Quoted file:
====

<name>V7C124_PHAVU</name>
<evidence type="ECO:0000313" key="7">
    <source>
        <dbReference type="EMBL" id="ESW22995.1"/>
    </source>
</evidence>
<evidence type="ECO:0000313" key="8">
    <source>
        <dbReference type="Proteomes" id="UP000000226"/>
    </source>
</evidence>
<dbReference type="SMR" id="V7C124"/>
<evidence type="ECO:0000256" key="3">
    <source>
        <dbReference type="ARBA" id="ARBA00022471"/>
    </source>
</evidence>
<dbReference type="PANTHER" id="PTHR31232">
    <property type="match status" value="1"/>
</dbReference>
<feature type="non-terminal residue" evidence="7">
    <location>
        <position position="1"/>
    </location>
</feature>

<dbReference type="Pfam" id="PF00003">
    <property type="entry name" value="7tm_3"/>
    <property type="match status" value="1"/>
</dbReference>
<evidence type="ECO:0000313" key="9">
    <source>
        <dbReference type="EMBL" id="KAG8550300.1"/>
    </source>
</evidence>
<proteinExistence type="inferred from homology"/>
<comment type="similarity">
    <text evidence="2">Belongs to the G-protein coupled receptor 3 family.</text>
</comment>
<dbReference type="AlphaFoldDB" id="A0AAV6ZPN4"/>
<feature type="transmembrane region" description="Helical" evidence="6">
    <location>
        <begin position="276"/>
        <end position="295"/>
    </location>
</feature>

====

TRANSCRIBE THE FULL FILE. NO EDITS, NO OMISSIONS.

<name>V7C124_PHAVU</name>
<evidence type="ECO:0000313" key="7">
    <source>
        <dbReference type="EMBL" id="ESW22995.1"/>
    </source>
</evidence>
<evidence type="ECO:0000313" key="8">
    <source>
        <dbReference type="Proteomes" id="UP000000226"/>
    </source>
</evidence>
<dbReference type="SMR" id="V7C124"/>
<evidence type="ECO:0000256" key="3">
    <source>
        <dbReference type="ARBA" id="ARBA00022471"/>
    </source>
</evidence>
<dbReference type="PANTHER" id="PTHR31232">
    <property type="match status" value="1"/>
</dbReference>
<feature type="non-terminal residue" evidence="7">
    <location>
        <position position="1"/>
    </location>
</feature>

<dbReference type="Pfam" id="PF00003">
    <property type="entry name" value="7tm_3"/>
    <property type="match status" value="1"/>
</dbReference>
<evidence type="ECO:0000313" key="9">
    <source>
        <dbReference type="EMBL" id="KAG8550300.1"/>
    </source>
</evidence>
<proteinExistence type="inferred from homology"/>
<comment type="similarity">
    <text evidence="2">Belongs to the G-protein coupled receptor 3 family.</text>
</comment>
<dbReference type="AlphaFoldDB" id="A0AAV6ZPN4"/>
<feature type="transmembrane region" description="Helical" evidence="6">
    <location>
        <begin position="276"/>
        <end position="295"/>
    </location>
</feature>